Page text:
Steph Curry is arguably the greatest shooter the NBA has ever seen. He has established the Golden State Warriors as one of the best teams in the last decade by winning three championships.
Steph was an exceptional shooter in college, too. Playing for Davidson College, Curry averaged an insane 25.3 points, 3.7 assists, and 4.5 rebounds per game, while shooting 41.2% from the three-point line. Despite Curry’s insane statistics, he was not seen as the top prospect of the class.
Scouts doubted whether the then 21-year-old could be this efficient from the three-point line. Thus, Steph Curry slipped to the 7th pick in the 2009 NBA draft and was picked by the Golden State Warriors.
Take a look at the six players drafted before the Baby Faced Assassin.
Jonny Flynn was touted to become one of the most explosive point guards in the league before the draft. In his pre-draft report, the 6’0 guard was considered a top guard with great handles and was especially one of the fastest players in the class.
Flynn was drafted by the Minnesota Timberwolves with the 6th pick of the 2009 draft. Unfortunately, he suffered from a hip injury which pretty much derailed his career. Without the explosiveness, Flynn fizzled out in offense.
After spending three seasons in the league, the 6’0 guard was waived off by the Detroit Pistons. He hasn’t played a single game in the NBA since 2012.
The Spaniard Rubio was seen as a pure point guard in the draft and was a pass-first guard. He was also a solid player on defense and had the potential to be a franchise cornerstone. The Timberwolves were convinced that the duo of Rubio and Flynn was going to be a mainstay and drafted the Spaniard with the 5th pick of the draft.
The Spaniard did not live up to the hype, however. He was decent as a starter, adding around 10 points and 8 assists in his rookie season, and showed the potential to be a star. But ultimately, he couldn’t take the next step and remained a decent role player.
After a solid season with the Suns, Rubio is back with the Timberwolves. He is averaging 7.6 points, 6.4 assists, and 3.2 rebounds per game. Minnesota will hope that he can maintain this form and remain impactful coming off the bench.
Tyreke Evans was arguably the best rookie of this class. Drafted as the fourth pick of the draft by the Sacramento Kings, Evans proved to be an explosive all-round player and averaged an insane 20.1 points, 5.8 assists, and 5.3 rebounds per game as a rookie.
He was head and shoulders above other rookies and was awarded the Rookie of the Year trophy. After a blistering rookie season, Evans saw a significant decrease in usage rate due to the emergence of other rookies like DeMarcus Cousins and Isiah Thomas. He also suffered from multiple injuries in the next two seasons, which led to the Kings trading him.
Over the years, Evans remained a solid player but could never replicate his form from his rookie season. Evans last played in the NBA for the Pacers in 2019 before being suspended for violating the terms of the NBA/National Basketball Players Association anti-drug program.
James Harden was considered as a crafty wing player prior to the 2009 draft. At 6’5, Harden was an all-round offensive threat worth the pick. OKC Thunder drafted Harden with the third pick. The 6’5 guard had a decent rookie season averaging 9.9 points, 1.8 assists, and 3.2 rebounds per game.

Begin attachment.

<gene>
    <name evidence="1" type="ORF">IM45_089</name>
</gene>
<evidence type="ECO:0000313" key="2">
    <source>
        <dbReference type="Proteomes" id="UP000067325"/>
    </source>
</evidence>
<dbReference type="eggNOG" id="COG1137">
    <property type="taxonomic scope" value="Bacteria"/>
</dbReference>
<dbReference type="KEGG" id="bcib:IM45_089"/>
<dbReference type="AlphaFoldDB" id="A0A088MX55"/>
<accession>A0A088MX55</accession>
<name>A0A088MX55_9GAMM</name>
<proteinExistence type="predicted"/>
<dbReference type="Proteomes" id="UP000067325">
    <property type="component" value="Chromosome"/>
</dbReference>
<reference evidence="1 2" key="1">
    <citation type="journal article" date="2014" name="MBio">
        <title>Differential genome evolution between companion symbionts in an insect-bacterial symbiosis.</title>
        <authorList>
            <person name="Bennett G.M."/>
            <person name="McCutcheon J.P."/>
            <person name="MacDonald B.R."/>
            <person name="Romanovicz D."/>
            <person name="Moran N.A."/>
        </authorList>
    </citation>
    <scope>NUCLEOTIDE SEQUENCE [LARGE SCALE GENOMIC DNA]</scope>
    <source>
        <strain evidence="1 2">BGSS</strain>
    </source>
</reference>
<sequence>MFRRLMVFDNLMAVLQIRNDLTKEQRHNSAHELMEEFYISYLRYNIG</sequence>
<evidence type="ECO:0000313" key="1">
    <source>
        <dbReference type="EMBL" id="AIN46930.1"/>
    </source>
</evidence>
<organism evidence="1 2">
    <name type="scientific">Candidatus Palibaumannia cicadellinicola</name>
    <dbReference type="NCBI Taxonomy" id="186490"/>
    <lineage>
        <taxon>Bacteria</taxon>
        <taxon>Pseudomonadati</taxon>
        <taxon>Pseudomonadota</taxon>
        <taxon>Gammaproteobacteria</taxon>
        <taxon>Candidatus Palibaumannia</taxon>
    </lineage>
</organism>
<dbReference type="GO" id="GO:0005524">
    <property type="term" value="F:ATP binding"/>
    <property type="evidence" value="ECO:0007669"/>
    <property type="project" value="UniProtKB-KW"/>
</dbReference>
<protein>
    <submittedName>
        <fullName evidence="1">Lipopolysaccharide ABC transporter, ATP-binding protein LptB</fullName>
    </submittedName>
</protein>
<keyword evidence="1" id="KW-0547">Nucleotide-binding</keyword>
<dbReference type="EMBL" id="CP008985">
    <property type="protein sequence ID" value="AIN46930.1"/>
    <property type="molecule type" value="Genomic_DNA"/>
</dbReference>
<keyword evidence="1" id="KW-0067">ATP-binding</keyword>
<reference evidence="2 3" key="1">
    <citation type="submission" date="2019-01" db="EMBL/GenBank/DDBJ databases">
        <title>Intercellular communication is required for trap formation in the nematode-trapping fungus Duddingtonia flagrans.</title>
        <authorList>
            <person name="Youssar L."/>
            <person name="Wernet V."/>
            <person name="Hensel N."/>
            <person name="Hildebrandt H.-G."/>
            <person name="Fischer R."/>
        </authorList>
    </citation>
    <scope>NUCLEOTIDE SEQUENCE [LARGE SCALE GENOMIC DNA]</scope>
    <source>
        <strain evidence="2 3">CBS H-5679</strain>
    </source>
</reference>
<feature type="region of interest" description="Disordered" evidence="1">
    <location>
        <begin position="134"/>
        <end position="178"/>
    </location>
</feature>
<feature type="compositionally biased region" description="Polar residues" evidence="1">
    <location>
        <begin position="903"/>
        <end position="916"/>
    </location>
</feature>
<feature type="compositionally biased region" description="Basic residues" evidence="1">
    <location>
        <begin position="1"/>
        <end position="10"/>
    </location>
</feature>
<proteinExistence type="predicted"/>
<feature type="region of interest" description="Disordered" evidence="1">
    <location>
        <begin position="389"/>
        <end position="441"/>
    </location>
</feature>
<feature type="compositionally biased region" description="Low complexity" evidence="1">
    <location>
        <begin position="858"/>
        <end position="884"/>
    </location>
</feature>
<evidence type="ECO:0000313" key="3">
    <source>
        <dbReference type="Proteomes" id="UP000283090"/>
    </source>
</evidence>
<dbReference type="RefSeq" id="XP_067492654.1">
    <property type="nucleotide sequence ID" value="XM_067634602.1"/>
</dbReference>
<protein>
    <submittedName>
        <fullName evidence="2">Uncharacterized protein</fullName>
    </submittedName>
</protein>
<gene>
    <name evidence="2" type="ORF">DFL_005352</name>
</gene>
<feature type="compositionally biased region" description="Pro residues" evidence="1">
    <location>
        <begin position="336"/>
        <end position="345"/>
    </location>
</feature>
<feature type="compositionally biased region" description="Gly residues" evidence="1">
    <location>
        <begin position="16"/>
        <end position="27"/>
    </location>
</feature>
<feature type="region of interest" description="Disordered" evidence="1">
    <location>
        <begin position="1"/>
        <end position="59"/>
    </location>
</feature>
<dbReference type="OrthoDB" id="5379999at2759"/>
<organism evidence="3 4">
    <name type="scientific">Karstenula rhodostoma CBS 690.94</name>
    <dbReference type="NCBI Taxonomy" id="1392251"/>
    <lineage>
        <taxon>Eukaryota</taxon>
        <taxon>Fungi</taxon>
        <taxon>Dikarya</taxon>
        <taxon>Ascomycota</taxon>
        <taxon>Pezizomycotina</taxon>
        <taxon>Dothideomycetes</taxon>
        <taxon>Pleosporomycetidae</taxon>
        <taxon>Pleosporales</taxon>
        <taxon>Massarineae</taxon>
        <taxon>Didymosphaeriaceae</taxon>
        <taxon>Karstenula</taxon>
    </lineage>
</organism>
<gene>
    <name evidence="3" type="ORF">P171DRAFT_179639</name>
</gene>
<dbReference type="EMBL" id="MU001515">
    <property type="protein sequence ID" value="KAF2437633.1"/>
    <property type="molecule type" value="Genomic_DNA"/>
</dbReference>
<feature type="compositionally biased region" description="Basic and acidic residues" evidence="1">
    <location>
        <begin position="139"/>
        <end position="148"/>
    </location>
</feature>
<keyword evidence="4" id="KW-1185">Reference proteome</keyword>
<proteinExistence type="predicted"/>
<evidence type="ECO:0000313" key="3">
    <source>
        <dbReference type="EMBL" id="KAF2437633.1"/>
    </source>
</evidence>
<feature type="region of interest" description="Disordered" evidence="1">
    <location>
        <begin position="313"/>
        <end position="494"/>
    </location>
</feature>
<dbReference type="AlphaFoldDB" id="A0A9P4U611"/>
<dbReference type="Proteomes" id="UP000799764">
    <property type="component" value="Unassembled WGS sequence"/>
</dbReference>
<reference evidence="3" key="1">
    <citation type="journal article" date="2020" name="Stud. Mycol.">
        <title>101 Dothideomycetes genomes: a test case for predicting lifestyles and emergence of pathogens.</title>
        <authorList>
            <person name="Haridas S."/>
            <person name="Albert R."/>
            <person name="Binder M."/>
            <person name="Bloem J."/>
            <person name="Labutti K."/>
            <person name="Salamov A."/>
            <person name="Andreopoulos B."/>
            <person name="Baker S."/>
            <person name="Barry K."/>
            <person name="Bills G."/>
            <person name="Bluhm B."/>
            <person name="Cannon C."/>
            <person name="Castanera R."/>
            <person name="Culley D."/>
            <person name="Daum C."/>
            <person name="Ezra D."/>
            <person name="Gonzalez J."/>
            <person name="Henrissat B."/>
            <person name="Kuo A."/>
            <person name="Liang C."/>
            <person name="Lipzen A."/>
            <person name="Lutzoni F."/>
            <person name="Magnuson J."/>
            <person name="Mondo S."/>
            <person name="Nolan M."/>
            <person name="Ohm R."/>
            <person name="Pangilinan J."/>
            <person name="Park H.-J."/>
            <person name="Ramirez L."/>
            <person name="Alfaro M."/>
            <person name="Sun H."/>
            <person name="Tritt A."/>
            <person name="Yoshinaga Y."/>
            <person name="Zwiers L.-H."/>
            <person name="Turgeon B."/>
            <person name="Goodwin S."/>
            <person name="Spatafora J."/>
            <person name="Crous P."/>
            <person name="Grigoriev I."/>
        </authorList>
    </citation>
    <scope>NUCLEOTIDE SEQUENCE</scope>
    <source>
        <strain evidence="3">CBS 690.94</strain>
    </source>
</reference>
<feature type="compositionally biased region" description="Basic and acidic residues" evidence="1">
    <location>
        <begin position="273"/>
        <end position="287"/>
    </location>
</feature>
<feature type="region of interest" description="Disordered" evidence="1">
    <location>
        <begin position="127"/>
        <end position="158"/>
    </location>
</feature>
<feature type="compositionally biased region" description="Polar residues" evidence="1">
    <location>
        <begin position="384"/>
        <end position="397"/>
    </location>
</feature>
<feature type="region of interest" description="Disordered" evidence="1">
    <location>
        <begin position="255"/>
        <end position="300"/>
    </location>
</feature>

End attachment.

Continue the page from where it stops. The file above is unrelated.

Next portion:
He continued to progress in the next two seasons. 2011-12 was the game-changer for ‘the Beard.’ He was the sixth man in a loaded Thunder team and averaged an insane 16.8 points, 3.7 assists, and 4.1 rebounds per game.
His performances off the bench propelled the Thunder to their first Finals appearance. It was just the start for Harden, who became the star player in the Houston Rockets.
Since then, the 31-year-old has cemented himself as one of the best players in the league and arguably one of the best scorers the NBA has ever seen.
At 7’2, coming out of UConn, Thabeet was touted to be a top center in the league and was compared to legends like Dikembe Mutombo in his pre-draft scouting report.
Given his size and athleticism, he dominated college basketball. Because of his skill set, he was seen as a top two-pick of the 2009 draft class, and the Memphis Grizzlies took the gamble on the Tanzanian.
This did not pay off for the Grizzlies, as Thabeet was nowhere near as dominant in the NBA and was clueless once he had the ball. After just four seasons in the league, the 7’2 big was let go by the OKC Thunder.
In the 224 games, he played he averaged a miserable 2.2 points, 2.7 rebounds, and 0.8 blocks per game. He is probably one of the biggest busts in league history.
Blake Griffin was one of the most athletic rookies in the class and was considered the perfect forward for a team to be built around. A dominant rebounder, Griffin’s explosiveness, and impressive skill set made him the favorite to be drafted as the number 1 pick.
The Los Angeles Clippers were convinced with the star’s workout, and they drafted him as the number one overall pick, and the 6’10 forward turned around the Clippers’ organisation.
With a guard like Chris Paul and a forward like Griffin, the lob-city Clippers were one of the most entertaining teams in the league. Over the years, the 6-time All-star also worked on his game and developed a reliable jump shot.
But at 31, Griffin’s game has certainly declined. He is no longer the athletic forward he once was, but can be a solid role player.
The 2009 draft class was full of great players like James Harden and Blake Griffin, but none of them have been as successful as Steph Curry. Teams like the Memphis Grizzlies and Minnesota Timberwolves must have certainly regretted not taking Curry with their picks.
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